But your child is not in the custody of the state. Child Protective Services, furthermore, the governor has asked the Department of Public Health and Human Services to codify a formal policy in developed regulation to clarify and ensure the definition of abuse or neglect does not include a parent's right to refuse to provide gender transition surgeries to his or her minor.

So he's suggesting policy. But we also have, you know -- I have seen the Department of Health.

CFSD. Does not investigate. Nor remove children based solely on allegations that parents oppose, and will not allow their child who has gender dysphoria, to transition genders.

So I think that's very consistent, with what they're telling you, but I feel that that's a massive loophole.

They're leaning on that.

TODD: Yes. You would like me to comment on that?

GLENN: Yes, go ahead.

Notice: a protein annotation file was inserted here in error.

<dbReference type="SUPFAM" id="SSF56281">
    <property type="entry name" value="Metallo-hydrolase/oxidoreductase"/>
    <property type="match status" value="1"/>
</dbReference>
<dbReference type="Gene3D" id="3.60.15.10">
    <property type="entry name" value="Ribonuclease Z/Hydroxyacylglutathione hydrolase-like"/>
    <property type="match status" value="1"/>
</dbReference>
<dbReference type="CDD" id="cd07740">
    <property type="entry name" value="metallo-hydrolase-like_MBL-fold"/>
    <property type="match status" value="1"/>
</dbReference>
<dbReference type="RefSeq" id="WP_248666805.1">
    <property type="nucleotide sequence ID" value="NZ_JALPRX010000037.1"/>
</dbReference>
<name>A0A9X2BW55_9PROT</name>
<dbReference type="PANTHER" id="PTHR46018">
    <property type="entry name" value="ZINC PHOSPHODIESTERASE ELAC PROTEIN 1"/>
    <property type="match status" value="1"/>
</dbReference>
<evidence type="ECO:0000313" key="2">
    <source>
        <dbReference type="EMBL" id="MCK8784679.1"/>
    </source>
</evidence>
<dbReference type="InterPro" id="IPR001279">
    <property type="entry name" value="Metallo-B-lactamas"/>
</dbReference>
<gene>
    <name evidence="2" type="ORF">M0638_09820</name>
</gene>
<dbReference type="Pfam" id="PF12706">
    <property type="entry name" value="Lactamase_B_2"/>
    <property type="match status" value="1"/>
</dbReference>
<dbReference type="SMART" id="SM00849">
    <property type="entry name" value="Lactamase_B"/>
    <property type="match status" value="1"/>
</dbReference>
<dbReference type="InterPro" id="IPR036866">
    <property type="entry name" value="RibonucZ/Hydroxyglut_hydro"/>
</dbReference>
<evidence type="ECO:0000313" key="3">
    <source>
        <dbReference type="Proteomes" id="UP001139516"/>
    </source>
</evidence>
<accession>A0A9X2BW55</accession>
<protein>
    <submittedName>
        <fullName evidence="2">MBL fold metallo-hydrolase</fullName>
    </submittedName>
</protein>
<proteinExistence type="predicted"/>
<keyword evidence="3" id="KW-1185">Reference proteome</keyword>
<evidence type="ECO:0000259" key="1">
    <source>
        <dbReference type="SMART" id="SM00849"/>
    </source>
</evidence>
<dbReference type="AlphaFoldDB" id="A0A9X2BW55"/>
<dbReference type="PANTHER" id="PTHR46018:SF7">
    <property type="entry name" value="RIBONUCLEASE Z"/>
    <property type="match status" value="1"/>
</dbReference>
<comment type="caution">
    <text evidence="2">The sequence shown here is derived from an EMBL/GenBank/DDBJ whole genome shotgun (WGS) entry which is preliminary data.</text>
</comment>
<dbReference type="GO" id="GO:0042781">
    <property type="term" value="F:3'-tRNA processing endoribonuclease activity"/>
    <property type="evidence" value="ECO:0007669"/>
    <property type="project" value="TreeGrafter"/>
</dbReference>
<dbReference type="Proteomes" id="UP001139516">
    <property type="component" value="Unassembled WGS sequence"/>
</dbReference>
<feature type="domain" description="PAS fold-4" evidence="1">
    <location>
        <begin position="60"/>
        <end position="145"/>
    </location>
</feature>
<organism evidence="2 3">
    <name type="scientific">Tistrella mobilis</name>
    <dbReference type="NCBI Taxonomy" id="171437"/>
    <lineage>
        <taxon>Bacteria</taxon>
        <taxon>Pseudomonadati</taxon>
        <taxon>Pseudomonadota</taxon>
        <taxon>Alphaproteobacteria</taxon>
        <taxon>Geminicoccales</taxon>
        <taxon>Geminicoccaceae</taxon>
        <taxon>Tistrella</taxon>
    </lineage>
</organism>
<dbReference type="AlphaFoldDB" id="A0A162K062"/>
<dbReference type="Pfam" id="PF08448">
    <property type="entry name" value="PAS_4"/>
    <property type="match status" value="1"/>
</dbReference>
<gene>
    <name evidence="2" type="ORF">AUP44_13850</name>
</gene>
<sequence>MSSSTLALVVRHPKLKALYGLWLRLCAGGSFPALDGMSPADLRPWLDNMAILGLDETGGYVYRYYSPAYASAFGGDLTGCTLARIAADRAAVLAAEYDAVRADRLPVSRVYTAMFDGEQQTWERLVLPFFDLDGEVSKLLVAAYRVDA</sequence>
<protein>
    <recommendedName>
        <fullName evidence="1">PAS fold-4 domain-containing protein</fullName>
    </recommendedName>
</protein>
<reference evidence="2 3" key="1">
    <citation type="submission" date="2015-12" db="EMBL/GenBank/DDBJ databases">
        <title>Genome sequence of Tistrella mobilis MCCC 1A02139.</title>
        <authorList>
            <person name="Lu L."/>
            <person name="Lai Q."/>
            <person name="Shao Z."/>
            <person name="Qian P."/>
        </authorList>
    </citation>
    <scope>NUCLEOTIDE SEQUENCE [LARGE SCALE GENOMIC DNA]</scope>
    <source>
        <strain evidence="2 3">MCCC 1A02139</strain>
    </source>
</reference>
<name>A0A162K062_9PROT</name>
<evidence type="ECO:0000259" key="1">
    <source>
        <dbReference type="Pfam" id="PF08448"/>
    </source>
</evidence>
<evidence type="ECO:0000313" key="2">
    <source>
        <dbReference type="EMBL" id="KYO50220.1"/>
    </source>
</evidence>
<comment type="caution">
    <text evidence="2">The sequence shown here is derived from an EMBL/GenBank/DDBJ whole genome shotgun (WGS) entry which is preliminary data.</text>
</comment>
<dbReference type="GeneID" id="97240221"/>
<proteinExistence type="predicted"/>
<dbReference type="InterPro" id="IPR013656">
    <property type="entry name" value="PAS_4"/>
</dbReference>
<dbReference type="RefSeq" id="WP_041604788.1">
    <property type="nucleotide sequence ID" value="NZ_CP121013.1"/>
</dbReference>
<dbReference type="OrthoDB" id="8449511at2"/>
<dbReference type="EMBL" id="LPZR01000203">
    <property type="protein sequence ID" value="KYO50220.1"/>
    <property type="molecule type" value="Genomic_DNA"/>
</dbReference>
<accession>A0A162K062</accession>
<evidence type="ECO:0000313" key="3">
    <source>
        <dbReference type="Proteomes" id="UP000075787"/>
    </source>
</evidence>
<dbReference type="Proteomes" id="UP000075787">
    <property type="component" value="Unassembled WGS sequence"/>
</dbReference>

PAT: Okay. So right from the get-go, day one at the hospital. A nurse in, that kept talking about getting top surgery in front of our daughter. They immediately started calling her a boy. Immediately.

And they started -- we turned and complained, but it was immediate.

And there was -- when they said that they were going to have a bed for her in Billings, we knew immediately, before that, that that was not going to happen.

Because they kept looking at our daughter with an unspoken language, like almost assuring her it was going to be Wyoming. So we knew they would pull that card. And Wyoming allows the transgenderism, not without parental approval on anything. Where Montana, the Dakotas, Idaho, those states do not.

We were able to stand right there and Google that.

GLENN: So let me -- I only have a minute left.